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Vermont Governor Again Voices Concerns On Marijuana Sales Legalization Bill, Suggesting Possible Veto

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The governor of Vermont again deflected a question about whether he intends to sign a bill to legalize marijuana sales in the state, suggesting that new racial justice concerns could lead him to veto it and make the legislature take the issue up anew during the next session that begins in January.

During a debate with his challenger, Lt. Gov. David Zuckerman (D), on Thursday, Gov. Phil Scott (R) said that he needs time to reflect on concerns expressed by certain racial justice groups who are urging him to veto the tax-and-regulate bill that officially arrived on his desk earlier in the day.

The governor has until Wednesday to sign or veto the legislation, and if he takes no action by then it will become law without his signature.

The House and Senate passed differing versions of the bill, S. 54, earlier this session and both approved a new version last month that was put together by a bicameral conference committee that negotiated differences between the two chambers’ proposals. Throughout the process, lawmakers took pains to ensure that Scott’s previously stated concerns with the reform measure—namely around impaired driving, taxes and local control—were largely accounted for before transmitting it to his office.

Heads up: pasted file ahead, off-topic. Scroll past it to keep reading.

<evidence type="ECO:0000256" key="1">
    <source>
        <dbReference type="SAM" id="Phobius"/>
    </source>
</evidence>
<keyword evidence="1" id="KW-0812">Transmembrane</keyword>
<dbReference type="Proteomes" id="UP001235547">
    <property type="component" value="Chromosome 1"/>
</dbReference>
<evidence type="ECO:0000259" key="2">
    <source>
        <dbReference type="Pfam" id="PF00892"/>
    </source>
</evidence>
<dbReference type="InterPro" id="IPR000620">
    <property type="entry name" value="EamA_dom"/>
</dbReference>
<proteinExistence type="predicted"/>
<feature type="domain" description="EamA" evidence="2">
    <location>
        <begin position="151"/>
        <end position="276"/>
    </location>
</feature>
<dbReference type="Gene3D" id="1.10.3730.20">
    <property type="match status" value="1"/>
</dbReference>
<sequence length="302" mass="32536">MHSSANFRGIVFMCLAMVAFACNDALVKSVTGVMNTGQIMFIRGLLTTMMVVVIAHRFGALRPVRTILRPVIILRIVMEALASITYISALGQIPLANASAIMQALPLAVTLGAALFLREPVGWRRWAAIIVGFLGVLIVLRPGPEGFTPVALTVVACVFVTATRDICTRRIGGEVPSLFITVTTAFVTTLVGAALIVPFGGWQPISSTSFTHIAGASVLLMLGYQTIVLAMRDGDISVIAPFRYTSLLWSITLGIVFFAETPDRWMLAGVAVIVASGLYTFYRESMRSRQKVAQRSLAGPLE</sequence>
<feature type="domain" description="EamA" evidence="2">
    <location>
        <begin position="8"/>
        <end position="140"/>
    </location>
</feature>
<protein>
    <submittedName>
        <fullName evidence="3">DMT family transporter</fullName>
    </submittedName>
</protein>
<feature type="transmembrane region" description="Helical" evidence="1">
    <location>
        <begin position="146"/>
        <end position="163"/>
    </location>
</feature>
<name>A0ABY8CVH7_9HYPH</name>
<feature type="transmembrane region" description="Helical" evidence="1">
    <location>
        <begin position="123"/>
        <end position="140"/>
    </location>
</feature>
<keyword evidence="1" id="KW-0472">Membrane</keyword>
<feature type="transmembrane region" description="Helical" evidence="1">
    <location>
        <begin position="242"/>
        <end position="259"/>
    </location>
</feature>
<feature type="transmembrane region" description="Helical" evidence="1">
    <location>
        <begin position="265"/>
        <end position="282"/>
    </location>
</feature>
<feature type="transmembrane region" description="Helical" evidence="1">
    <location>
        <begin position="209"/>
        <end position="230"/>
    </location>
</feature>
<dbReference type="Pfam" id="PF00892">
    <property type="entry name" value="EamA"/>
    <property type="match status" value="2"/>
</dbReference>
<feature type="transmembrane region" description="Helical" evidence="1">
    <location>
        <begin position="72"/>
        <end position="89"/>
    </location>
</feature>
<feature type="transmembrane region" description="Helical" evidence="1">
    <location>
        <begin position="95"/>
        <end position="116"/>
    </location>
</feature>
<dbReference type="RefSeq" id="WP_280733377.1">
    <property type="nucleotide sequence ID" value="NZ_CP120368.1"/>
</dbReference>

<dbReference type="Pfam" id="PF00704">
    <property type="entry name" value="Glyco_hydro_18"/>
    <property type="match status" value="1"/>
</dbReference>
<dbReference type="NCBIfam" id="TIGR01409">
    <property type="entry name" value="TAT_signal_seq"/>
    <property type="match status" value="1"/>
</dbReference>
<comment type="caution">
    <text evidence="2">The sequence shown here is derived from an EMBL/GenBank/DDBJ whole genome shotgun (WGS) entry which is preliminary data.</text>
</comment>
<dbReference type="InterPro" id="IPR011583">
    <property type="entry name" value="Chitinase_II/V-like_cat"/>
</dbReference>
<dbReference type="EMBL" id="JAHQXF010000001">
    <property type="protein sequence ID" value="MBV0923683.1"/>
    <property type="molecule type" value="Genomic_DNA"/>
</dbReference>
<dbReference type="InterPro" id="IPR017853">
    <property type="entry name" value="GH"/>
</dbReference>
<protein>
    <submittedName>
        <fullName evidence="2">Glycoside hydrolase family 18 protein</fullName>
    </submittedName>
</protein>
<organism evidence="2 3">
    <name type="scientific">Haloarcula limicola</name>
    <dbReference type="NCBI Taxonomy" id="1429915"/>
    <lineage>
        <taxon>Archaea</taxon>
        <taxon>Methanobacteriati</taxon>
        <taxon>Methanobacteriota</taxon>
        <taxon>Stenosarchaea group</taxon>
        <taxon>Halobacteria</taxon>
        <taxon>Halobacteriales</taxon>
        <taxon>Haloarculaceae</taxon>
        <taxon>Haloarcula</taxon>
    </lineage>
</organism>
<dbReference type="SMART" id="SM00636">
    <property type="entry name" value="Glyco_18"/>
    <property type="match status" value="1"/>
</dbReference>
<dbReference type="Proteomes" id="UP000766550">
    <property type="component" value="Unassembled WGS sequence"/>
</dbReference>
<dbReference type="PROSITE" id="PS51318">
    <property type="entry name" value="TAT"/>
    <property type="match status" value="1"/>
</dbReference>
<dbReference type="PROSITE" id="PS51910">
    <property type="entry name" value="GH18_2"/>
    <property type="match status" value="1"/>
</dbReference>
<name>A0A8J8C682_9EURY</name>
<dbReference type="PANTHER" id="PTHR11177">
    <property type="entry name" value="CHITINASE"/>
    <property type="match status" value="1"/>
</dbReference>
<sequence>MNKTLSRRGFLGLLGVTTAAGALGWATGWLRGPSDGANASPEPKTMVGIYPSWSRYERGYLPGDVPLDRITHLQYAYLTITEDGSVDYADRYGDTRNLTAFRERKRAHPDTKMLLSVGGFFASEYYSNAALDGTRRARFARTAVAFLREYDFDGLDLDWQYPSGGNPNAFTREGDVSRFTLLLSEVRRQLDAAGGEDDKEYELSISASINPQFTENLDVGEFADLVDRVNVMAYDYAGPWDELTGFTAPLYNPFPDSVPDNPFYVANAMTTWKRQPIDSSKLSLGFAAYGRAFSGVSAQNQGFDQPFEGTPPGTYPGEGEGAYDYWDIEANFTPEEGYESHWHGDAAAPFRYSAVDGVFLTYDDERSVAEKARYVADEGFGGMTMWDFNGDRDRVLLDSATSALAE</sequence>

But while the governor said last month that he was impressed by the legislative process that the bill went through.

“I haven’t been philosophically opposed to the regulation of marijuana, but I had some certain conditions that had to be met in order for me to sign it. They have come a long ways,” Scott reiterated during the debate. “They aren’t perfect, they aren’t everything that I wanted, but they’ve come a long ways.”

But for the second time in the span of just a few days, the governor voiced news concerns about the bill. He also brought up the social equity concerns during a separate debate with Zuckerman on Tuesday.

“The only hesitancy I have at this point is we have had some racial equity groups—more than one—contact our office and urge us to veto this legislation because they don’t feel it was enough for them, they don’t feel as though they were heard,” he said in the latest debate. “I’ll reflect on that, but I haven’t signed it yet. I think we have until mid-next week to do so.”